The Internet is teeming with ideas on how to curb your children’s consumption of candy over Halloween. DON’T DO IT!
Don’t fall for the idea that your job at Halloween is to cut off the candy. Being the Candy Police is no fun. Worse. It’s high risk for teaching your children the wrong habits about candy, about eating, about holidays, about power dynamics, about fun, about LIFE. It’s time to give up the Control-Your-Kids’-Candy-Consumption Con.
Last year I wrote about the “hidden” problem with Halloween: it teaches kids to eat what they have, not what they want. I countered the problem by encouraging my daughter to turn in any candy she didn’t absolutely LOVE and then I gave her money to go shopping for candy she adored. Read A Better Buy-Back.
From a nutrition perspective, sugar is everything. From a habits perspective, however, there are lots of other pitfalls—especially during Halloween.
5 Unintended lessons kids learn when parents try to restrict Halloween candy consumption.
1) I’m going to dump it so you better eat as much as you can now.
All the suggestions to take candy away from your kids are especially high-risk. These include letting your kids go at it for a week (or giving them one candy for every year old they are) and then dumping the rest. Buy-back programs that send candy to overseas troops are wonderful if your motivation is to teach your children the habit of generosity. But this strategy only works if your children want to share their haul. If they don’t, they’ll feel that what is theirs isn’t really theirs. This type of insecurity leads to gorging, hoarding and a lack of parent/child trust.
Want to limit how much candy your kids have? Limit the amount of candy your children can collect. Reduce the number of houses your kids can hit up, or make sure their Halloween bag is somewhat smaller than a suitcase.
2) Candy has power.
Allowing your children to trade their candy for something else, such as a trip to the toy store, teaches kids that candy has power. Powerful items are sought after, not discarded. But even if this strategy works for awhile, it won’t teach your kids a thing about how to moderate their own candy consumption. What’s more, you’re not always going to be willing to pay their trade-in price. What then? Can you say car?
Neutralize the candy by letting your children choose when they eat their Halloween delights… until they are all gone. The only caveat is this: the candy has to be folded into your kids’ sweets routine—candy or a cupcake, candy or an ice cream, candy or a cookie—not supplement it.
3) Feel guilty when you eat candy.
Some people advocate that you show your children pictures of decayed teeth, rotten from candy consumption. This is like showing smokers pictures of tar-filled lungs. These kinds of pictures don’t do much to change behavior, but they do a great job producing guilt. And for what? These pictures are misleading. Halloween isn’t to blame. One day (or even one week) of extreme candy eating won’t make your kids’ teeth fall out. It’s chronic candy consumption the causes all the damage.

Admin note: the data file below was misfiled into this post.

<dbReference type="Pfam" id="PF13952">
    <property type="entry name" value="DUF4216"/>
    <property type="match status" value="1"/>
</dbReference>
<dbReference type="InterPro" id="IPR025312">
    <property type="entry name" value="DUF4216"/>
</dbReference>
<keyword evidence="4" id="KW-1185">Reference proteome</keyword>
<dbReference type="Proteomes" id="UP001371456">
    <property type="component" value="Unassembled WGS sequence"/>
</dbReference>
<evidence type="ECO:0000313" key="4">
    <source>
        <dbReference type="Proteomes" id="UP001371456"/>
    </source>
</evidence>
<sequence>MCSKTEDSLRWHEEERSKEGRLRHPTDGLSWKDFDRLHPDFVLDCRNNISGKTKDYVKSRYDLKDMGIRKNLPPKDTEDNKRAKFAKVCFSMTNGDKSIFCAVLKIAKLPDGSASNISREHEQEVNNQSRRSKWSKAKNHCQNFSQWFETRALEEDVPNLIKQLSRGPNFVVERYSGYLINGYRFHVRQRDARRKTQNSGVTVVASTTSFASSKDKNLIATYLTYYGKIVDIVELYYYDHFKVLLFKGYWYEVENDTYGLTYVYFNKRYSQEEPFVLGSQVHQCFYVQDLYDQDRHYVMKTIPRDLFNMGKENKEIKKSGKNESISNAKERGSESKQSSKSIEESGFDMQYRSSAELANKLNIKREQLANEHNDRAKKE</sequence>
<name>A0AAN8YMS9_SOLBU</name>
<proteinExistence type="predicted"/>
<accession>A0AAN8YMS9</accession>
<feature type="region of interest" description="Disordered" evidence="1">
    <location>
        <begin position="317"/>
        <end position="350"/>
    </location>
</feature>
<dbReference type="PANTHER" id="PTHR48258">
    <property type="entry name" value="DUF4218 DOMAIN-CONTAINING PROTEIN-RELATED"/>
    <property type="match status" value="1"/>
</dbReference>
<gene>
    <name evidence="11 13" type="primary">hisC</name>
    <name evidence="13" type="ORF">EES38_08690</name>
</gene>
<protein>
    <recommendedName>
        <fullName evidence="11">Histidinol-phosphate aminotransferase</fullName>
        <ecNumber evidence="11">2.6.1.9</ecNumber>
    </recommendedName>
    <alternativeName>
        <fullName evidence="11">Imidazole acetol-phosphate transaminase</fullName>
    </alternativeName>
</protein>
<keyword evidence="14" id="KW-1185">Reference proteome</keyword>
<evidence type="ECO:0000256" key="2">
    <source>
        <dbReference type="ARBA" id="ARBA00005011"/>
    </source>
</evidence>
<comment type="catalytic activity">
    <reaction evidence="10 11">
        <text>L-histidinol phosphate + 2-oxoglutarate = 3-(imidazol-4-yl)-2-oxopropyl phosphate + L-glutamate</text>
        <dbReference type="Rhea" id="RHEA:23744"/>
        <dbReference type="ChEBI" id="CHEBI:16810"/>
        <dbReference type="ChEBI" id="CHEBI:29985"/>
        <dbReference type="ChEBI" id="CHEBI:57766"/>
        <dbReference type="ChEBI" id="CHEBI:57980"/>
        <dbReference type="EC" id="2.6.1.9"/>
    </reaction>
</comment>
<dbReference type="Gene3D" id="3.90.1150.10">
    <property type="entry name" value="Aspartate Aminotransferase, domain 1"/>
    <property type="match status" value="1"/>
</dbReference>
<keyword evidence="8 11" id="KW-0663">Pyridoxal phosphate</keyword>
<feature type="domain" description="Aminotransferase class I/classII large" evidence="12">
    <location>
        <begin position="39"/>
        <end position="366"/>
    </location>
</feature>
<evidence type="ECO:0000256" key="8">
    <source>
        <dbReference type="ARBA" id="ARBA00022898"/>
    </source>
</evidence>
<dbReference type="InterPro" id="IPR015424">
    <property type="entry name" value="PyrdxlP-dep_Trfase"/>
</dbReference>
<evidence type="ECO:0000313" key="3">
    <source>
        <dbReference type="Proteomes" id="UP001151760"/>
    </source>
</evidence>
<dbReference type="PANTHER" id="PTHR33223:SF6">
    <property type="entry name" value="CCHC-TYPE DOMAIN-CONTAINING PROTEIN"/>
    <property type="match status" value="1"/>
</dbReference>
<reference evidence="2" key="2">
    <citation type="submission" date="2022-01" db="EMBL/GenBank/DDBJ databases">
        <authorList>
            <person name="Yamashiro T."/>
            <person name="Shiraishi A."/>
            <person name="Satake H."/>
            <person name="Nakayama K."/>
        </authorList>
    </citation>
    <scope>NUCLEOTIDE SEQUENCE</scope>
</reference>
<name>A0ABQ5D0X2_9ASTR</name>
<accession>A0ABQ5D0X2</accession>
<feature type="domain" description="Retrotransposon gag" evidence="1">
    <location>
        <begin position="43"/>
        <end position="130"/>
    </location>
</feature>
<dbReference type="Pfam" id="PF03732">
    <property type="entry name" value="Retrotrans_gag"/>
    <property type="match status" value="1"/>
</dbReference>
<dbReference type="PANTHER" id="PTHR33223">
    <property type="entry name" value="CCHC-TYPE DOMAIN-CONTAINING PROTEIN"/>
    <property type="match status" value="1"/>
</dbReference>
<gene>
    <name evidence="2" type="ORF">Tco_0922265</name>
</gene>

Similarly, the suggestion to use Halloween to talk about nutrition is misguided. Nutrition education doesn’t change behavior because kids (actually all people) make food choices based on their hedonic value — i.e. their taste. Besides, kids already know the difference between candy and carrots. One more lecture won’t tip the scales.
Instead, teach your kids the difference between plenty and greed.
4) It’s best to eat candy when you’re full.
In theory, filling your kids up on a healthy meal before they go trick-or-treating will dissuade them from sampling their stash…too much.
Unfortunately, when it comes to candy, it’s more likely that if you fill your kids up on a healthy meal before sending them out on the hunt they’ll still snack, I mean overeat. It’s better to give your children a small or moderate healthy meal, thereby teaching them to save room for their Halloween haul.
5) You’re not to be trusted around candy.
Some people suggest that parents give their children a few treats and then put the candy where the kids can’t get to it. Of course, the idea is that what’s out of sight is out of mind. This definitely is a strategy that works to limit consumption but at what cost? It teaches kids to feel out of control and to covet the candy they crave.
Kids need to learn to regulate their own intake of candy and sweets, and they can do this even when they are young. Put the power in your kids’ hands. They’ll eat less than you think. Read Lollypops Whenever They Want?
Don’t get me wrong; I understand the concern about candy. By some reports, our kids stuff 5% of their yearly candy consumption into their Halloween candy bags.
From a nutrition perspective, that’s a lot of crap compressed into a short amount of time.
From a habits perspective, though, 5% is no big deal. Flip the statistic around and, well, that’s another story. If 5% of all candy is consumed around Halloween, then 95% of all candy consumption happens during the rest of the year. In other words, when it comes to candy, Halloween isn’t where the action is.
Research backs this up. Kids are increasingly snacking throughout the year on…you guessed it…candy. In the long-run, this is a much more detrimental habit than Halloween, but no one’s writing about it.
Halloween is a great holiday.
It’s communal, silly and thrilling. It’s also filled with candy. No wonder kids enjoy it! This year, instead of worrying about the sugar, think about the lessons you want your kids to learn. It’s a strategy that pays off.
~Changing the conversation from nutrition to habits.~